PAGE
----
The Blackhawks’ Viktor Stalberg, left, celebrates the game-tying goal by teamate Patrick Kane, right, late in the third period. The shot beat Wings’ goalie Jimmy Howard, center, and Brian Lashoff.
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DETROIT — The Detroit Red Wings had the Chicago Blackhawks in the perfect spot — with time winding down and their backs to the wall.
With that, the Red Wings had a prime shot at putting a widely-noted stretch of hockey in jeopardy.
Yet, with two minutes left in the third period, an errant play by the Red Wings on a penalty kill set up Patrick Kane’s game-tying goal and allowed the Blackhawks to continue a 22-game stretch in which they have gone without a regulation loss (19-0-3) and have earned at least a point in the Western Conference standings.
Kane then put away Chicago’s 2-1 shootout win on Sunday at Joe Louis Arena. As Chicago’s second shooter, Kane skated in on goal, slowed down, then pulled up in front of Detroit goalie Jimmy Howard. Kane picked up his right foot, then worked the puck between his forehand and backhand before scoring on Howard.
“I didn’t think he really had anything, and I thought I was right there with him,” said Howard, who finished with 32 saves. “It did go off my blocker but I didn’t get enough of it.”
Kane, meanwhile, plotted his shootout strategy against Howard.
"I knew I was going to slow down and see what he was going to give me,” Kane said. “I planned to slow down earlier to see if he would give me a different look, but I thought he backed up pretty far, so I just tried to fire it low blocker.
"Ended up working out."
Detroit couldn’t answer. On its final attempt, Henrik Zetterberg shot into the chest of Chicago goalie Corey Crawford to end the game.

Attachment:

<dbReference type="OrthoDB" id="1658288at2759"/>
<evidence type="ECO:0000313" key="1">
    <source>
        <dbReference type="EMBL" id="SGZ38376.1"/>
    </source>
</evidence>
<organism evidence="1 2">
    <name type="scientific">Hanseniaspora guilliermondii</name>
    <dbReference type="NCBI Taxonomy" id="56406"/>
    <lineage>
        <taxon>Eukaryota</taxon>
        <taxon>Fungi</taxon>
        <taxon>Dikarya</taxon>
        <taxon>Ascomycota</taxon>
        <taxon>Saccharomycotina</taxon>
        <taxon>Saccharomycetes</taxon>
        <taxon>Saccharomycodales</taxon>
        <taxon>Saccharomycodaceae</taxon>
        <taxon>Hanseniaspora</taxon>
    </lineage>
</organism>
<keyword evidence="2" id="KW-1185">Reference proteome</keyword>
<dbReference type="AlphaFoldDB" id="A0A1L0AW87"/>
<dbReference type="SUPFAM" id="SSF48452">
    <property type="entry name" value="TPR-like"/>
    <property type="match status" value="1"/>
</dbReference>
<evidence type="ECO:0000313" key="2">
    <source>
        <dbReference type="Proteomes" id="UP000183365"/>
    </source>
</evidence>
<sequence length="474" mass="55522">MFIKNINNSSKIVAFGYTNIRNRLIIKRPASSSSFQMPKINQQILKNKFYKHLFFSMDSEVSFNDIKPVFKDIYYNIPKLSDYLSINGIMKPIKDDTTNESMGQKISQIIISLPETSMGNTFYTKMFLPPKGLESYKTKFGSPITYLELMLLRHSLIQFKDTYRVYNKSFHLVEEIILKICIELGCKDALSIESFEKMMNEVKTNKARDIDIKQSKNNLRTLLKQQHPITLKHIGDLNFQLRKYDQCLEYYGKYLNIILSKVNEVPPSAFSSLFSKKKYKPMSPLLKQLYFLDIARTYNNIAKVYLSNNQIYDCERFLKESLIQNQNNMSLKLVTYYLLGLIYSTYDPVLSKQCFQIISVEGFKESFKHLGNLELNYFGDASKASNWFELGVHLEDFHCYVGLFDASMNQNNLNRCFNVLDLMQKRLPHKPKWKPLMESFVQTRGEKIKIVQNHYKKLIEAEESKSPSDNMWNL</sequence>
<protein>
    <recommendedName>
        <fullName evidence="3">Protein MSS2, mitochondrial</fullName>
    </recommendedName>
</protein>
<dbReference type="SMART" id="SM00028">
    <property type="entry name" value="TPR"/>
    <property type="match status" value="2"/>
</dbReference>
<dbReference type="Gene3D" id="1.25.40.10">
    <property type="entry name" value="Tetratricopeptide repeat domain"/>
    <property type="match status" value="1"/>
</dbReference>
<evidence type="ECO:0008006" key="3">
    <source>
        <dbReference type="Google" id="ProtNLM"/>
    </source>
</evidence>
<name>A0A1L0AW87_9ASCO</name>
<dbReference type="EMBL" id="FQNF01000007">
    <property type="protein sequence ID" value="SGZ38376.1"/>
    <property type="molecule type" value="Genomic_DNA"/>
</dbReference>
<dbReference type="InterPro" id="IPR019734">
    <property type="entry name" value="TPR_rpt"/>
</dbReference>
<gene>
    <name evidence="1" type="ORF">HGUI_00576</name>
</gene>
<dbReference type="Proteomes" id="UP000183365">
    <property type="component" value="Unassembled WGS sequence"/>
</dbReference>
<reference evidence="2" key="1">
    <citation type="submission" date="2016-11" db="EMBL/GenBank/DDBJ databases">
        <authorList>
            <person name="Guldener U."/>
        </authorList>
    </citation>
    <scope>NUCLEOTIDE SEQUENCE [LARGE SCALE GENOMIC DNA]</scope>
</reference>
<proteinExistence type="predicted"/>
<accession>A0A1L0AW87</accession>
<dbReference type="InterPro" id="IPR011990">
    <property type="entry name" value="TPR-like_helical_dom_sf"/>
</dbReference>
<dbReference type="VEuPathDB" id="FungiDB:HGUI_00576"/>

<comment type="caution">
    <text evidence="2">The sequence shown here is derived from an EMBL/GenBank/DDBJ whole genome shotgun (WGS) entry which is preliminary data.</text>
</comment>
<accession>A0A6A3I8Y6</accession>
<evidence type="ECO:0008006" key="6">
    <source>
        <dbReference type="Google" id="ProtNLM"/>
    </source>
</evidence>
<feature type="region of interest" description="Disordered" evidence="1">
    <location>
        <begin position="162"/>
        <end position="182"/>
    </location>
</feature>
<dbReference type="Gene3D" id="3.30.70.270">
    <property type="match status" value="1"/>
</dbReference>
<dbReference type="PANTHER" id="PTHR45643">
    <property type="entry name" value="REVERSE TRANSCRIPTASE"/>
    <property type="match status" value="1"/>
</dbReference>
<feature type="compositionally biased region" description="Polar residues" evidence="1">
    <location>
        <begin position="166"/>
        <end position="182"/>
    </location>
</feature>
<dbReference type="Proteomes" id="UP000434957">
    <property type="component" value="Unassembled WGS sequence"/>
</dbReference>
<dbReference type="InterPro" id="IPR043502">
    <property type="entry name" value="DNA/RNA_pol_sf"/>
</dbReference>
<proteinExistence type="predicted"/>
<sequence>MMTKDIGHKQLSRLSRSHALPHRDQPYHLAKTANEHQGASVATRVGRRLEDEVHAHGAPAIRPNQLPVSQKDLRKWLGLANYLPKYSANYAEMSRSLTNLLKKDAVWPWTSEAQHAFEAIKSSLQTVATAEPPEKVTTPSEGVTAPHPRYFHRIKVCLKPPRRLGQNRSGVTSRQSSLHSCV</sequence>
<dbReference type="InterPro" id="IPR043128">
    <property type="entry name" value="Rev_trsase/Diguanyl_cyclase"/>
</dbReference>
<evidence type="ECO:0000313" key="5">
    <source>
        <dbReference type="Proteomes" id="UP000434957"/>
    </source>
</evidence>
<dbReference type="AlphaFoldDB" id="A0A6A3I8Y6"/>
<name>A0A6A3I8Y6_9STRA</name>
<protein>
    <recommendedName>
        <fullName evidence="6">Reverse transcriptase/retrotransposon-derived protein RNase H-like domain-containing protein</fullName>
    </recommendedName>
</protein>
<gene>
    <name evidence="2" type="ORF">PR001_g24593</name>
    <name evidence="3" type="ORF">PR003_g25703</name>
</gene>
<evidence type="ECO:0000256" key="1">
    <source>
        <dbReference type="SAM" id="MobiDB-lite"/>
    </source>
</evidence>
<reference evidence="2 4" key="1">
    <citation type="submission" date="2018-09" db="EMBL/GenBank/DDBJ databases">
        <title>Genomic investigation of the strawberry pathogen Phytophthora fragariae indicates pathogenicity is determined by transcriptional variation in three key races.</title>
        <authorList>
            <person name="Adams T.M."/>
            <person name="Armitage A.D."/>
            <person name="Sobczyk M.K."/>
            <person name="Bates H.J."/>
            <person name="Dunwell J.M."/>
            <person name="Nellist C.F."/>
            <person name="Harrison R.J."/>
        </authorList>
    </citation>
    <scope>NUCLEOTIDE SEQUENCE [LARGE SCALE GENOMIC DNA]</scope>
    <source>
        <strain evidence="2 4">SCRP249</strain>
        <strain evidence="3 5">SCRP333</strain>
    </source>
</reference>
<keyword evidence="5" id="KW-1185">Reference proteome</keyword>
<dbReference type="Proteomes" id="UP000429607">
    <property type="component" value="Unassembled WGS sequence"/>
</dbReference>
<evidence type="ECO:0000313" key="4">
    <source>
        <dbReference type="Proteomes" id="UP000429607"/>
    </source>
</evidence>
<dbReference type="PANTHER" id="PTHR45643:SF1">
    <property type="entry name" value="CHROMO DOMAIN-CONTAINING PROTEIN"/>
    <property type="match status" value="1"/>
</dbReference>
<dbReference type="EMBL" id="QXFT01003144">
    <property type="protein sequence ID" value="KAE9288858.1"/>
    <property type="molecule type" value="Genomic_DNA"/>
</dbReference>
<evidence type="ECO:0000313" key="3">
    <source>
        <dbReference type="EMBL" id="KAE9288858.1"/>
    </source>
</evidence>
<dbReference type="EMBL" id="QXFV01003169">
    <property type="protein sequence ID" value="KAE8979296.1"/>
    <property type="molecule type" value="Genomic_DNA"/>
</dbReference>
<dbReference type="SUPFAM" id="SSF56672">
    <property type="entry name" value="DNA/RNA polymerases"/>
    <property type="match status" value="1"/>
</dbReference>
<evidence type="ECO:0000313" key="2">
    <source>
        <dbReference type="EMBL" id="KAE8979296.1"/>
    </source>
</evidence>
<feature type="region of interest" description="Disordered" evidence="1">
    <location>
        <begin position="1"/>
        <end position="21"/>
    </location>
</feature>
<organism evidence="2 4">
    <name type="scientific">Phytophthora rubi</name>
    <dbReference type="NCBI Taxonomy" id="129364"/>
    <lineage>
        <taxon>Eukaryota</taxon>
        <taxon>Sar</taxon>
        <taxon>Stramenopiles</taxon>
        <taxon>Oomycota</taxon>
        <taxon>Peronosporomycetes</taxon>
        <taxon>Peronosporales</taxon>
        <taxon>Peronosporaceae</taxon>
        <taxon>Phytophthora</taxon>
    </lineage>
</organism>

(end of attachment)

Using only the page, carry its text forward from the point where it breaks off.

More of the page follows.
“We had a lot of good plays in the first part of the game and we had the puck a lot, but the guys did a lot better, for their resiliency and perseverance,” Chicago coach Joel Quenneville said.
In a scoreless first period in which the Blackhawks outshot the Red Wings 9-3, Detroit killed off a pair of penalties but went more than 11 minutes between its second and third shots of the game — Crawford made a save on Niklas Kronwall at 8:31 of the first, then he stopped of Pavel Datsyuk with eight seconds left in the period.
If puck possession defined the first period, then goaltending defined the second.
Howard stopped a flurry of shots in the sixth minute, including a pair of saves on Chicago’s Brandon Saad.
Crawford, meanwhile, held his ground with five minutes left in the period, stopping all three shots on Detroit’s only power play of the second as the Red Wings outshot Chicago 15-12.
Tomas Tatar gave the Red Wings a 1-0 lead at 2:43 of the third when he beat Crawford off Joakim Andersson’s feed from behind the net.
But Chicago tied the game on Kane’s power-play goal, after Jonathan Ericsson took a delay-of-game penalty with 2:25 left in regulation.
With Kyle Quincey unable to clear the zone for Detroit, Blackhawks left wing Viktor Stalberg pushed the puck to Kane, who one-timed the puck past Howard 23 seconds into the power play to guarantee the Blackhawks at least one point for the 22nd time in a row.
“We missed a key interception on the penalty kill, and while it might not mean much to you, to me, it can’t happen,” Red Wings coach Mike Babcock said.
Ultimately, Chicago’s resiliency left the Red Wings in a certain awe of their opponent’s consistency.
“It’s impressive,” Howard said. “They’re finding different ways to do it every single night. Two minutes there, and I wish we could have gotten it.
“It’s just the breaks. It’s tough to swallow, but at the same time, you’ve got to pick your teammates up, and we weren’t able to do it.”
Contact Rachel Lenzi at: firstname.lastname@example.org, 419-724-6510 or on Twitter @RLenziBlade.
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